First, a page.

Rogue-Umpqua Scenic Byway
These maps and directions are for planning purposes only. You may find that construction projects, traffic, or other events may cause road conditions to differ from the map results. For travel options, weather and road conditions, visit tripcheck.com, call 511 (in Oregon only), 800.977.6368 or 503.588.2941.
Two of Oregon’s most beautiful and renowned rivers bookend this breathtaking tour through the thickly forested southern Cascades.
More commonly known as the “highway of waterfalls,” the Rogue-Umpqua Scenic Byway ascends from I-5 into the southern Cascades, tracking two of Oregon’s most storied rivers. The first leg of the trip follows the North Umpqua east from Roseburg. A river of unparalleled beauty, the North Umpqua is revered worldwide for steelhead fishing. After passing more than a half-dozen waterfalls, the newly built Diamond Lake Viewpoint provides stunning views of sparkling Diamond Lake, Mount Bailey and Mount Thielsen. Crater Lake is an optional side-trip, before the Byway bends southwest onto Oregon Route 230 to follow the “Wild and Scenic” Upper Rogue River. With abundant hiking, fishing, and camping opportunities, visitors easily understand why this Byway is one of the state’s best-loved areas.
Your trip begins in Roseburg, a town built up by the lumber industry, and now a popular recreational center. Covered bridges, mid-1800s restored homes and the nationally acclaimed Douglas County Museum of History and Natural History give Roseburg historic appeal. If time permits, tour some of the region’s eight wineries, which produce chardonnay, pinot noir, gewürztraminer, reisling, zinfandel and cabernet sauvignon varietals. From Roseburg, the Byway heads east on Oregon Route 138 through scenic, oakdotted hills.
Up the North Umpqua
As you head east, the forest will thicken, the air will cool, and you’ll soon hear the rush of water. Check out Colliding Rivers in the community of Glide, where the North Umpqua and Little River converge in a fury of white water; it’s one of the few places in the world where rivers meet head-on. From here, the Byway parallels the “Wild and Scenic” North Umpqua, considered by many as one of the most beautiful rivers in America. Driving along the North Umpqua, you’ll pass anglers flyfishing for steelhead or salmon, whitewater rafters, kayakers, and numerous pulloffs for taking in the scenery or enjoying a hike. If you’re inclined to stretch your legs, the well-maintained North Umpqua Trail follows the east bank of the river for 79 miles. Divided into 11 segments from over three to just under 16 miles in length, the trail leads high into the Cascade Mountain Range, and connects with the Pacific Crest National Scenic Trail. Near Steamboat, check out the Mott Bridge, a recognized Oregon Historic Civil Engineering Landmark. Constructed by the Civilian Conservation Corps in 1935-36, the bridge is the only surviving example of three such structures built at that time in the Pacific Northwest.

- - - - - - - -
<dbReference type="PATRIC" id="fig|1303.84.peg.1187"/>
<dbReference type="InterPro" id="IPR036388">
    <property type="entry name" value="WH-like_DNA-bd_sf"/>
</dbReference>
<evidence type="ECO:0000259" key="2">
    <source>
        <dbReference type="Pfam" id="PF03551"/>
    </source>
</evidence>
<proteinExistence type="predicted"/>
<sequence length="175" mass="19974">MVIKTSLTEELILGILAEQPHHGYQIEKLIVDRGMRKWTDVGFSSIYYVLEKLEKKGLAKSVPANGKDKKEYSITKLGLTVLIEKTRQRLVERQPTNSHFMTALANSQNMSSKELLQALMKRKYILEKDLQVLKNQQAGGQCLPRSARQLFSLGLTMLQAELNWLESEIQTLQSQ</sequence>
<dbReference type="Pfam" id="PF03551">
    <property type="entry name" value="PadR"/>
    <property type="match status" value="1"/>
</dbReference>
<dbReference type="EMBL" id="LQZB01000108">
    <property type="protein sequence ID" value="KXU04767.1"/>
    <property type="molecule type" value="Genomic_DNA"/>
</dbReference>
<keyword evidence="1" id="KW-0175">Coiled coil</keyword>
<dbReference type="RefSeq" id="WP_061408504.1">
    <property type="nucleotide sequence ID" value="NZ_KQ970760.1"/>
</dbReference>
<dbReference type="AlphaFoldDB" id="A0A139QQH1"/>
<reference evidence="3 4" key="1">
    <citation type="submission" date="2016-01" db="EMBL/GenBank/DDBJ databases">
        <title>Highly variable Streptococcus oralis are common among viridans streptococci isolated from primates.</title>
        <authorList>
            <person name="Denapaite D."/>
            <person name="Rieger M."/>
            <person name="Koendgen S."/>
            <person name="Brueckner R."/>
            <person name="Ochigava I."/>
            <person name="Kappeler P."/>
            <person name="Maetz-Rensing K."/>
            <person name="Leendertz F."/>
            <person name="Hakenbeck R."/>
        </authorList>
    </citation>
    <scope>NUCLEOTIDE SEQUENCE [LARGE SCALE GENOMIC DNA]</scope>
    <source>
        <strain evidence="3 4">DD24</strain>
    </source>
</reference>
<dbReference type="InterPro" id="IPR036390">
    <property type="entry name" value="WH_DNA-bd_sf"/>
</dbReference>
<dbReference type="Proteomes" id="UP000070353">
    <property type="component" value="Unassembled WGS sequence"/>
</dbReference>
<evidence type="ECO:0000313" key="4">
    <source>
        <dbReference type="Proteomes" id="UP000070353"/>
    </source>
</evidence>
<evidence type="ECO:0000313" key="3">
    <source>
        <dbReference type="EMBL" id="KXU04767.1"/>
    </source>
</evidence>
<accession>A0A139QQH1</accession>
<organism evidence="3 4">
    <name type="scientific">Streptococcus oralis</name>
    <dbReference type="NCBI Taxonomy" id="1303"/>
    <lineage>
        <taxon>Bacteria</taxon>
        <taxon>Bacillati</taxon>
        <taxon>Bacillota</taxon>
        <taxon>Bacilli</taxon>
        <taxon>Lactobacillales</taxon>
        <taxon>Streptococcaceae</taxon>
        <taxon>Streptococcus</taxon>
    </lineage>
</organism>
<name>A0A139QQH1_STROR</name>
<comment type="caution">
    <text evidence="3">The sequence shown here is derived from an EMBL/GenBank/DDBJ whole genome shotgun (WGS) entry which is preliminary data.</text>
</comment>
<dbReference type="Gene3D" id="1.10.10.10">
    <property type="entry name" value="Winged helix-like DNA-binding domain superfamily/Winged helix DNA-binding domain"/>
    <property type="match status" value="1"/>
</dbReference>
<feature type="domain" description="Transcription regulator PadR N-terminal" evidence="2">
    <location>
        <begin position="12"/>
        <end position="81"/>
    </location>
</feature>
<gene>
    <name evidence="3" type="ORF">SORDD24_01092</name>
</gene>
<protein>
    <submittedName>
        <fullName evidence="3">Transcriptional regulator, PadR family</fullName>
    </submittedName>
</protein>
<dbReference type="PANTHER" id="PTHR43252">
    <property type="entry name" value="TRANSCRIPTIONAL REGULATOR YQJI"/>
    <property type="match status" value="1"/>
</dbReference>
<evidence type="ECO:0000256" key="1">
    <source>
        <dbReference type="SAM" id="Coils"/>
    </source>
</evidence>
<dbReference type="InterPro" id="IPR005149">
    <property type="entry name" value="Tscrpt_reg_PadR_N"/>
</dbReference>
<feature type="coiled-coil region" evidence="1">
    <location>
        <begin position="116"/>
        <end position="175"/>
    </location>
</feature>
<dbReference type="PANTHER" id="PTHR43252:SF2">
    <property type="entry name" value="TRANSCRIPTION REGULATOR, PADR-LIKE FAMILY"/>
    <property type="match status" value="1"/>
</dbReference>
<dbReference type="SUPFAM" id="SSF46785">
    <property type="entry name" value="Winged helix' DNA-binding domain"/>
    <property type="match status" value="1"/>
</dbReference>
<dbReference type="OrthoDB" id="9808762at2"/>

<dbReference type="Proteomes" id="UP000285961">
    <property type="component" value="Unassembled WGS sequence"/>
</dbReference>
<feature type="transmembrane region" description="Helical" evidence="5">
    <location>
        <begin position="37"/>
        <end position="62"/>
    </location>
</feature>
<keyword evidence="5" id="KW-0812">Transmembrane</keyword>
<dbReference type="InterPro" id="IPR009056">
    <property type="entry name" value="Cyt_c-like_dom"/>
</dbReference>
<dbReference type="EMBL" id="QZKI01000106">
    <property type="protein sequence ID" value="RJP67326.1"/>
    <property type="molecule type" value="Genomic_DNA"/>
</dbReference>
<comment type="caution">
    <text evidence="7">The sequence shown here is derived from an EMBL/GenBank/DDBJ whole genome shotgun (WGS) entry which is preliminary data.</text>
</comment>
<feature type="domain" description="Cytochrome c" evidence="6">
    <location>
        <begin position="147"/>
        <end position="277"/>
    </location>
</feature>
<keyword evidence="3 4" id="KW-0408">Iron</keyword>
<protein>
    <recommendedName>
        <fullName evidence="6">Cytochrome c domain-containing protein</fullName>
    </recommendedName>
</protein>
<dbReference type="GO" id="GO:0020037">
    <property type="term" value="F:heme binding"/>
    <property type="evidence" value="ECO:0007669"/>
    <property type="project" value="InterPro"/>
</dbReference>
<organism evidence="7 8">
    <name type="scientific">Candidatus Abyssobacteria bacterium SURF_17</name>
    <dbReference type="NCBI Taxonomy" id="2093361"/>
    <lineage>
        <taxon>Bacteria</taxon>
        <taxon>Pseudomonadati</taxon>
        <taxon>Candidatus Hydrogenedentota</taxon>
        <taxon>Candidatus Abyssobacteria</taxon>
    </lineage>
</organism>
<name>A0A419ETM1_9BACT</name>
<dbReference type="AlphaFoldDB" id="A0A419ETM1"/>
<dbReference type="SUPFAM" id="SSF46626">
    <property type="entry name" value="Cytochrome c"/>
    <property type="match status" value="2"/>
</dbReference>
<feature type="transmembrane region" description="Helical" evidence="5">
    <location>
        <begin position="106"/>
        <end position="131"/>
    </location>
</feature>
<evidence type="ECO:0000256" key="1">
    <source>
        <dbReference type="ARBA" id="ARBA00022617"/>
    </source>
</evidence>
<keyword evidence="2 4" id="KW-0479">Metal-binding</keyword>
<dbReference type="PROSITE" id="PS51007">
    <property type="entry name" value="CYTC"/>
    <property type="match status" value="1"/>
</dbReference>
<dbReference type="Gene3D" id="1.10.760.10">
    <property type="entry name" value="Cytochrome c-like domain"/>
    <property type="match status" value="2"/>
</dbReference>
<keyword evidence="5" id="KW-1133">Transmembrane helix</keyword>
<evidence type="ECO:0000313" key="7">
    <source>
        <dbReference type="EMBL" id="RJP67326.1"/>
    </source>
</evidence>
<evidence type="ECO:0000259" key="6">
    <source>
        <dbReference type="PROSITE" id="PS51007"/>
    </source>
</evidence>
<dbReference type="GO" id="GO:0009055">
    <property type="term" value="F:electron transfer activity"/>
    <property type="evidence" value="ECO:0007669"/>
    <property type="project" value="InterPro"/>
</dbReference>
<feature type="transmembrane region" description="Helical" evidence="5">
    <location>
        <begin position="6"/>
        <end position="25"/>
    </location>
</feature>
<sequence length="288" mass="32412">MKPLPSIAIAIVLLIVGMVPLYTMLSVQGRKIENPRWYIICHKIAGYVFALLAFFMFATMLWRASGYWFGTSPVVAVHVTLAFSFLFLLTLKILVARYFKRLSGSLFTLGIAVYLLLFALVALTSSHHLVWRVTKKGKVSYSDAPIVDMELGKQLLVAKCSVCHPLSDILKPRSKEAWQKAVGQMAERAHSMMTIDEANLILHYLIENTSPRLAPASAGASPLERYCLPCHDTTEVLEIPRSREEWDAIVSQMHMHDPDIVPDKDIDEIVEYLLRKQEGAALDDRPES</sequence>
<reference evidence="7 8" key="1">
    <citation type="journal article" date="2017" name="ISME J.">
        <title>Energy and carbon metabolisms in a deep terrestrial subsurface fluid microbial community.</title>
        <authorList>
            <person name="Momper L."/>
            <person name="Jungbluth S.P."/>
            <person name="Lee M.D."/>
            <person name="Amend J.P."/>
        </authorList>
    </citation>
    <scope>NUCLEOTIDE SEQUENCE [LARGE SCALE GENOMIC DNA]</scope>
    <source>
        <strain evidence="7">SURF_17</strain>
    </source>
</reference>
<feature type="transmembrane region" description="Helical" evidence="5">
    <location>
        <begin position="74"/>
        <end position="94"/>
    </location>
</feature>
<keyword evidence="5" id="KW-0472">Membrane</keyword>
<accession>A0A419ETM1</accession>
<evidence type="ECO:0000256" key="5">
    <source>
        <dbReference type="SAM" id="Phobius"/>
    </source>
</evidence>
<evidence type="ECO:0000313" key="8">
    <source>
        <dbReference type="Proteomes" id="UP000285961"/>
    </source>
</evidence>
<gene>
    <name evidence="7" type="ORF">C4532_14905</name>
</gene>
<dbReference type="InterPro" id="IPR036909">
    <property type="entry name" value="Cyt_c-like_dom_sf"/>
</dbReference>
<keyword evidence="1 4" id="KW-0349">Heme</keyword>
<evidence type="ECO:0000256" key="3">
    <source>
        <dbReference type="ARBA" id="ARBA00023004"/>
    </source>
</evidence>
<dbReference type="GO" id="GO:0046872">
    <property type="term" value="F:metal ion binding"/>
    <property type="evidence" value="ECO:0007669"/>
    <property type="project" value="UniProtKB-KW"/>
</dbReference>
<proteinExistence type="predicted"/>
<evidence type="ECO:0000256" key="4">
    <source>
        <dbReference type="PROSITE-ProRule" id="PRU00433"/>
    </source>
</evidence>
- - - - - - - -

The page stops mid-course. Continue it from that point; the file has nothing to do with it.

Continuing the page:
This shady route through the Umpqua National Forest and Roseburg BLM District passes Swiftwater Park, Toketee Reservoir, and several dramatic formations, including Eagle Rock and Old Man Rock. Be sure to visit at least one of the many waterfalls which are accessible by well-marked and well-maintained trails. Whitehorse Falls is easiest to access, and includes a viewing platform. Have your camera ready; the greens of spring or fall colors along this stretch of road can be stunning.
Sparkling Diamond Lake
Once it leaves the North Umpqua, Route 138 turns south to circle Diamond Lake, a scenic gem nestled between Mt. Bailey and the lightning-rod spire of Mt. Thielsen. Here you’ll find year-round resort facilities, including lodging, a marina and horse stables. In summer and fall, you can fish for stocked rainbow trout or bike around the lake on a paved path. In winter the path is transformed into a groomed cross-country ski trail, and the lake into a giant ice rink. Mt. Bailey offers outstanding snowcat skiing.